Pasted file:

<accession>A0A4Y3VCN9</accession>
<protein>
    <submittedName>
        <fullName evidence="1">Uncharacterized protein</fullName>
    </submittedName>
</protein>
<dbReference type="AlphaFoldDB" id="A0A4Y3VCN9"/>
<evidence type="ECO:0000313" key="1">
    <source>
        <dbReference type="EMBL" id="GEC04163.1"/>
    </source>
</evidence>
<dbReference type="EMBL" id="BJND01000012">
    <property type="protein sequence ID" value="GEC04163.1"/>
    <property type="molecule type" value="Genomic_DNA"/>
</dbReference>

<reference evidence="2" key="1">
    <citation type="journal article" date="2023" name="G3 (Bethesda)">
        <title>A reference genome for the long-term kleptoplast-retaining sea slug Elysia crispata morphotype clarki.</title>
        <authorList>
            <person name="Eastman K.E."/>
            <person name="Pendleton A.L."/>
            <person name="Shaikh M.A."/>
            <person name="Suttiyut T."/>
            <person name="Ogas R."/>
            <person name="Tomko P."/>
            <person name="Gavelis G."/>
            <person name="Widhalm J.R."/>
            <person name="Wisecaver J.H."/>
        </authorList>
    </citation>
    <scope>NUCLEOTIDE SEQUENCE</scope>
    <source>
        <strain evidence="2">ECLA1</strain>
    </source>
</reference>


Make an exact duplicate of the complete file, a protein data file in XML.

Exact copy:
<accession>A0A4Y3VCN9</accession>
<protein>
    <submittedName>
        <fullName evidence="1">Uncharacterized protein</fullName>
    </submittedName>
</protein>
<dbReference type="AlphaFoldDB" id="A0A4Y3VCN9"/>
<evidence type="ECO:0000313" key="1">
    <source>
        <dbReference type="EMBL" id="GEC04163.1"/>
    </source>
</evidence>
<dbReference type="EMBL" id="BJND01000012">
    <property type="protein sequence ID" value="GEC04163.1"/>
    <property type="molecule type" value="Genomic_DNA"/>
</dbReference>

<reference evidence="2" key="1">
    <citation type="journal article" date="2023" name="G3 (Bethesda)">
        <title>A reference genome for the long-term kleptoplast-retaining sea slug Elysia crispata morphotype clarki.</title>
        <authorList>
            <person name="Eastman K.E."/>
            <person name="Pendleton A.L."/>
            <person name="Shaikh M.A."/>
            <person name="Suttiyut T."/>
            <person name="Ogas R."/>
            <person name="Tomko P."/>
            <person name="Gavelis G."/>
            <person name="Widhalm J.R."/>
            <person name="Wisecaver J.H."/>
        </authorList>
    </citation>
    <scope>NUCLEOTIDE SEQUENCE</scope>
    <source>
        <strain evidence="2">ECLA1</strain>
    </source>
</reference>